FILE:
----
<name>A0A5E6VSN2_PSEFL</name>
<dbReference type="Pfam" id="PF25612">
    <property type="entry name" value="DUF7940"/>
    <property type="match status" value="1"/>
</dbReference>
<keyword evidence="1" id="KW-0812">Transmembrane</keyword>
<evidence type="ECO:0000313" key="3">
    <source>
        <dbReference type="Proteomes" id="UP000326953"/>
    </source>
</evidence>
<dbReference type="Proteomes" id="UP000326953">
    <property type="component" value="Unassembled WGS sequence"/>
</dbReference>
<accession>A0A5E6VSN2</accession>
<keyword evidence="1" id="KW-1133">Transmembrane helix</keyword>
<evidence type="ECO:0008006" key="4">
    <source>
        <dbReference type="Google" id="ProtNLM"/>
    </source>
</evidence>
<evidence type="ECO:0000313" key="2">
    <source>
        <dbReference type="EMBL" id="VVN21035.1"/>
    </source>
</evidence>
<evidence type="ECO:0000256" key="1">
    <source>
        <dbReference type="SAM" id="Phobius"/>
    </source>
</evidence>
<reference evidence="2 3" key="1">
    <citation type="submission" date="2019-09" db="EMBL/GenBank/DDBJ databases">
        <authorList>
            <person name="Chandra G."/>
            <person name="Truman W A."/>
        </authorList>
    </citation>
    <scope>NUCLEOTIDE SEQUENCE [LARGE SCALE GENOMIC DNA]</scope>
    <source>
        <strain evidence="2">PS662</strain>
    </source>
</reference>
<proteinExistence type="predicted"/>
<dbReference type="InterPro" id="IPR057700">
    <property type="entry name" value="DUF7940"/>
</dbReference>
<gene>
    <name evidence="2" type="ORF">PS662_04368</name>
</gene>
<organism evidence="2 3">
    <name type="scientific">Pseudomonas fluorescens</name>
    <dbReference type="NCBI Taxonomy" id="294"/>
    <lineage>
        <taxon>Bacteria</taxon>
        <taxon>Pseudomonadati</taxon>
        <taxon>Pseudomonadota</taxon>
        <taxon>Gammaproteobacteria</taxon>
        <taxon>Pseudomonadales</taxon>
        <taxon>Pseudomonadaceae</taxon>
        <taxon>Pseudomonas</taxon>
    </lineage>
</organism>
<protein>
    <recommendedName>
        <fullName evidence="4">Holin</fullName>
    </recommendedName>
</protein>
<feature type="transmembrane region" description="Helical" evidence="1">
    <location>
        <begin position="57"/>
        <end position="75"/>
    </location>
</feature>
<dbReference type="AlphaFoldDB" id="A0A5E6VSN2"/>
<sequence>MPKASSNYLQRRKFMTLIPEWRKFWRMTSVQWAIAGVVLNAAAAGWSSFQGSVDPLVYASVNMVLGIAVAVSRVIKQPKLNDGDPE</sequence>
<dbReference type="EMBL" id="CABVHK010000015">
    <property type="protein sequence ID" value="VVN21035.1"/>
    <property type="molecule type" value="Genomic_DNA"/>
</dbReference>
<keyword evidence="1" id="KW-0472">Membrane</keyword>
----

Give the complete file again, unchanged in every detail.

<name>A0A5E6VSN2_PSEFL</name>
<dbReference type="Pfam" id="PF25612">
    <property type="entry name" value="DUF7940"/>
    <property type="match status" value="1"/>
</dbReference>
<keyword evidence="1" id="KW-0812">Transmembrane</keyword>
<evidence type="ECO:0000313" key="3">
    <source>
        <dbReference type="Proteomes" id="UP000326953"/>
    </source>
</evidence>
<dbReference type="Proteomes" id="UP000326953">
    <property type="component" value="Unassembled WGS sequence"/>
</dbReference>
<accession>A0A5E6VSN2</accession>
<keyword evidence="1" id="KW-1133">Transmembrane helix</keyword>
<evidence type="ECO:0008006" key="4">
    <source>
        <dbReference type="Google" id="ProtNLM"/>
    </source>
</evidence>
<evidence type="ECO:0000313" key="2">
    <source>
        <dbReference type="EMBL" id="VVN21035.1"/>
    </source>
</evidence>
<evidence type="ECO:0000256" key="1">
    <source>
        <dbReference type="SAM" id="Phobius"/>
    </source>
</evidence>
<reference evidence="2 3" key="1">
    <citation type="submission" date="2019-09" db="EMBL/GenBank/DDBJ databases">
        <authorList>
            <person name="Chandra G."/>
            <person name="Truman W A."/>
        </authorList>
    </citation>
    <scope>NUCLEOTIDE SEQUENCE [LARGE SCALE GENOMIC DNA]</scope>
    <source>
        <strain evidence="2">PS662</strain>
    </source>
</reference>
<proteinExistence type="predicted"/>
<dbReference type="InterPro" id="IPR057700">
    <property type="entry name" value="DUF7940"/>
</dbReference>
<gene>
    <name evidence="2" type="ORF">PS662_04368</name>
</gene>
<organism evidence="2 3">
    <name type="scientific">Pseudomonas fluorescens</name>
    <dbReference type="NCBI Taxonomy" id="294"/>
    <lineage>
        <taxon>Bacteria</taxon>
        <taxon>Pseudomonadati</taxon>
        <taxon>Pseudomonadota</taxon>
        <taxon>Gammaproteobacteria</taxon>
        <taxon>Pseudomonadales</taxon>
        <taxon>Pseudomonadaceae</taxon>
        <taxon>Pseudomonas</taxon>
    </lineage>
</organism>
<protein>
    <recommendedName>
        <fullName evidence="4">Holin</fullName>
    </recommendedName>
</protein>
<feature type="transmembrane region" description="Helical" evidence="1">
    <location>
        <begin position="57"/>
        <end position="75"/>
    </location>
</feature>
<dbReference type="AlphaFoldDB" id="A0A5E6VSN2"/>
<sequence>MPKASSNYLQRRKFMTLIPEWRKFWRMTSVQWAIAGVVLNAAAAGWSSFQGSVDPLVYASVNMVLGIAVAVSRVIKQPKLNDGDPE</sequence>
<dbReference type="EMBL" id="CABVHK010000015">
    <property type="protein sequence ID" value="VVN21035.1"/>
    <property type="molecule type" value="Genomic_DNA"/>
</dbReference>
<keyword evidence="1" id="KW-0472">Membrane</keyword>